We should have seen a moose yesterday. Everything about the day said so — the morning rain, the low clouds that hung around and occasionally spit throughout the afternoon, the lily pads and reeds and plethora of other aquatic plants that pervaded our route. Even the guidebook said we were basically assured a moose sighting, headed across the lakes we were headed across.
But there was no moose. What there was, though, was a beautiful paddle through long, stringy lakes under a cloudy sky that quelled the direct heat that had me sucking down water at such an incredible rate the day before. There was a sense of exploration as we portaged the canoes along moss-bordered trails, paddled through a narrow canyon with lichen-covered walls on either side, and struggled through a section that offered an obstacle course of rocks just below the surface.
Save a single loon, though, there was no wildlife to be seen.
Today was different. Like yesterday, it was cloudy, humid, cool. Like yesterday, we paddled the canoes through long, stringy lakes, lily pads abundant.
Unlike yesterday, we saw a moose. Two, in fact, our first and only moose sighting of the week. It was a momma and her calf, the momma moose swimming in the water just off a swampy shore on Iron Lake when we came upon her. She saw us, or heard us, lumbering out of the water and off into the woods with her calf before I’d had a chance to draw my camera.
Though brief, the moose sighting was something of a harbinger for the rest of the day. Who knows? Maybe the rest of the wildlife needed permission from the moosely royals before making an appearance to we humble canoeists.
After the moose, we saw a muskrat dip into the water, a stream of bubbles following its progress across the lake until it finally came up for a breath, right next to our canoe. I set down my paddle to raise my camera, inadvertently knocking it against the top of the boat as I did so. The muskrat flipped back into the water and was gone.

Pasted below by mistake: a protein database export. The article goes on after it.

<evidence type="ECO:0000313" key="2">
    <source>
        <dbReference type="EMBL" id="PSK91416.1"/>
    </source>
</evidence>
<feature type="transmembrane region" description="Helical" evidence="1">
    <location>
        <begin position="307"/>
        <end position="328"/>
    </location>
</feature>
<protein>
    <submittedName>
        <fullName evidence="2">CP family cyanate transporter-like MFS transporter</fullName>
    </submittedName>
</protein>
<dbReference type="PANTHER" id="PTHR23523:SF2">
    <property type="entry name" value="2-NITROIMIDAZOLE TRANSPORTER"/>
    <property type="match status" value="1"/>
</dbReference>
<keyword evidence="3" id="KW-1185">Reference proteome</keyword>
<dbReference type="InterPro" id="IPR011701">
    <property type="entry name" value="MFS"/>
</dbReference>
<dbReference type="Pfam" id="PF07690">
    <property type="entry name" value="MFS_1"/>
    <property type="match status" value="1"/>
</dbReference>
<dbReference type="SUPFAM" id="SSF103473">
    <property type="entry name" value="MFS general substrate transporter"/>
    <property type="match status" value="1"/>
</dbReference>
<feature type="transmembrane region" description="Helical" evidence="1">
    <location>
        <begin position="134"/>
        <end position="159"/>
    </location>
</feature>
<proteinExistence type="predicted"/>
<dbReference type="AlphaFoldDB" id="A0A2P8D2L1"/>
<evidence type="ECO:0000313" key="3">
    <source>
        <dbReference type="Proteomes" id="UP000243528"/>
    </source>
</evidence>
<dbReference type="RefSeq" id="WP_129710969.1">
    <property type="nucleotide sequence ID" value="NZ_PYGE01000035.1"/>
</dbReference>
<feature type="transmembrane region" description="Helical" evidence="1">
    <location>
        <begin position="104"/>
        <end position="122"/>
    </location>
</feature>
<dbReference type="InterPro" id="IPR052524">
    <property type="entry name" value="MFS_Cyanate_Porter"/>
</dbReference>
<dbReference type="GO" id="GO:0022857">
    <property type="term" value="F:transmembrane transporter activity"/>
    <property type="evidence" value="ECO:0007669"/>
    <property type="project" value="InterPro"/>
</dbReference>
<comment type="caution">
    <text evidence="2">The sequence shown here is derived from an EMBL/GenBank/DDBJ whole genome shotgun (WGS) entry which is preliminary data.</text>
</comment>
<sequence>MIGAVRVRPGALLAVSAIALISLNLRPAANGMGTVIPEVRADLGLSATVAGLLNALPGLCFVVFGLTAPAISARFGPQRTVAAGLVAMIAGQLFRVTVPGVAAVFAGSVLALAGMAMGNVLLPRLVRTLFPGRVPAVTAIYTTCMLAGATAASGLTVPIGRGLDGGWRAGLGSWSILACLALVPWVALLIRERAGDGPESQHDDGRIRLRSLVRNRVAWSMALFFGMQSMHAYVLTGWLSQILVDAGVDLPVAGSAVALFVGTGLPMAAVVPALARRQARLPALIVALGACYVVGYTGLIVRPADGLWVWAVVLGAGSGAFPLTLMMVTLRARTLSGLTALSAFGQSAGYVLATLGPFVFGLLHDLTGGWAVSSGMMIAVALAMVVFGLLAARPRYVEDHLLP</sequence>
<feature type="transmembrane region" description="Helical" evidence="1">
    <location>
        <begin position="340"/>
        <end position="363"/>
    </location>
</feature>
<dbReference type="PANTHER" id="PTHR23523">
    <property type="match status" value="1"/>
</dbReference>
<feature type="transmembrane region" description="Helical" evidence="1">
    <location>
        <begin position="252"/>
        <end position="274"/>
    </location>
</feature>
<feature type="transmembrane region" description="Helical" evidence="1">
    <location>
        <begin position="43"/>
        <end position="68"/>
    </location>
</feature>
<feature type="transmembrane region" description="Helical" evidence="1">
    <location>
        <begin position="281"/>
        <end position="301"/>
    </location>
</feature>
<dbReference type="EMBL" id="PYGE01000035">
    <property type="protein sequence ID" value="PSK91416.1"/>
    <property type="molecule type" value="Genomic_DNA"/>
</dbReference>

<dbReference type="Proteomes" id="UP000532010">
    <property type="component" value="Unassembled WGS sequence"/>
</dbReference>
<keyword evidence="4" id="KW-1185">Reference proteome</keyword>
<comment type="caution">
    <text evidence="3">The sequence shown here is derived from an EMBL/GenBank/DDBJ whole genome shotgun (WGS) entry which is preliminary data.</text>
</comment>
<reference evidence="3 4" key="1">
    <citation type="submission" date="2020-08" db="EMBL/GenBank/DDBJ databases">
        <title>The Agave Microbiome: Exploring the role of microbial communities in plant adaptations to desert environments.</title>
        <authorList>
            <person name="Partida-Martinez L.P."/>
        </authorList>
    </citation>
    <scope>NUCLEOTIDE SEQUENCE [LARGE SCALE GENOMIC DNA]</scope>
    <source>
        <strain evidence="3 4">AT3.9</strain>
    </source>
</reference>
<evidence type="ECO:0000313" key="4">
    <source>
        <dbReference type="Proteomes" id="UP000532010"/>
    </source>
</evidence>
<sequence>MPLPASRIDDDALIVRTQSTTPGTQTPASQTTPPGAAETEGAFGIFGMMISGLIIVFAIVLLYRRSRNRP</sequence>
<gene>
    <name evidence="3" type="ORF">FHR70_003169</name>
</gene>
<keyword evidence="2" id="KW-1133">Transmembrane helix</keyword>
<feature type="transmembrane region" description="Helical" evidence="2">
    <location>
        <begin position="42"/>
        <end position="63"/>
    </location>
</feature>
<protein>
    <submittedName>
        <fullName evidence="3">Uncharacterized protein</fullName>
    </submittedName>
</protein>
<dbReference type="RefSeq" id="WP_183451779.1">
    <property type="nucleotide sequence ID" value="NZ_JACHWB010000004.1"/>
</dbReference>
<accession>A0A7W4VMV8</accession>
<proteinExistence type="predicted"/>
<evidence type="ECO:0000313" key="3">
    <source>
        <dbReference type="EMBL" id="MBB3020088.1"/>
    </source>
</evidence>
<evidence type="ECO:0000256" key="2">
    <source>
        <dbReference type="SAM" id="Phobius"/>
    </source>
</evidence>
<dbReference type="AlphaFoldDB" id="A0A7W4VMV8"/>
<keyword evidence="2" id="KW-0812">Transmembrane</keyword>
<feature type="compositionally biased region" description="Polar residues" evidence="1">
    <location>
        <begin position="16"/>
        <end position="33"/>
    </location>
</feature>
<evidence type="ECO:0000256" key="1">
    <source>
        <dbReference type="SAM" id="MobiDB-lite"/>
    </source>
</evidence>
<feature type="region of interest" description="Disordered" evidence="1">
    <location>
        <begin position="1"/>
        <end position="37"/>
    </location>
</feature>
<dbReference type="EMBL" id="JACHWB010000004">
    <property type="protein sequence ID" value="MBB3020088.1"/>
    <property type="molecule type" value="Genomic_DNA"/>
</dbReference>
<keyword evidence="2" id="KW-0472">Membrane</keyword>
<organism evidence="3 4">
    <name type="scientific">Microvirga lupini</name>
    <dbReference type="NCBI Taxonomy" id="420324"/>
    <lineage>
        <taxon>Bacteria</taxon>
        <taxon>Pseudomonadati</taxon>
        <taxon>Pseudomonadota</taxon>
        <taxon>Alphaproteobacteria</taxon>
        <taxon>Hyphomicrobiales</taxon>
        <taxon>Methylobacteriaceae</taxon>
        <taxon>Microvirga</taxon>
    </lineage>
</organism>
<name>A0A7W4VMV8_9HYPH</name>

We continued on and entered river otter territory. There were three of them, hanging out along a fallen log jutting out from the bank, perhaps 50 yards in the distance. They didn’t move as we drew closer, clustering first on one side of the log, then on the other, heads almost eel-like as they rose from the water, elongated and slicked down with oily fur. They looked directly at us, so very much smaller than the nine of us in our four canoes, but defiant. They hissed, letting us know we were in otter country now.
We laughingly hissed back, paddled on, passing west of the otters and toward the loons. Or the loon, rather — singular. It floated on the water maybe 20 feet from our boat, dipping in and out in its quest for a tasty dinner before finally completely submerging itself, as loons are wont to do, not emerging for at least a couple minutes. We had passed the loon already when it reappeared. Or at least I assume it did, because we heard its call behind us, wild and haunting.
By the time we’d stopped for a floating lunch on Tucker Lake and portaged back into Iron, the clouds above us had begun to break, the sun muscling its way through to warm the air, our skin, the colors of leaf and sky, both reflected in the clear, glassy water.
Today is my last day in the Boundary Waters, and that seems fitting. The wildlife, the variation in cloud and sunlight, and the capstone hike up to Honeymoon Bluff, where we ended our day at an overlook displaying three different lakes — Hungry Jack, Bearskin and Flour — as well as the tree-covered islands and peninsulas surrounding them. The sun was nodding lower, casting warm light whenever it emerged from the patchwork of clouds still braiding the sky.
A birds-eye view, almost. But to truly take in the wildness of the Boundary Waters — such a large portion of Minnesota’s 10,000 lakes — a bird would have to fly higher than it had ever flown, up into the stratosphere, or even higher, up into space where the moon that had shone so brightly over the lake just hours earlier greedily absorbed its light from our life-giving sun.
There is still so much to explore.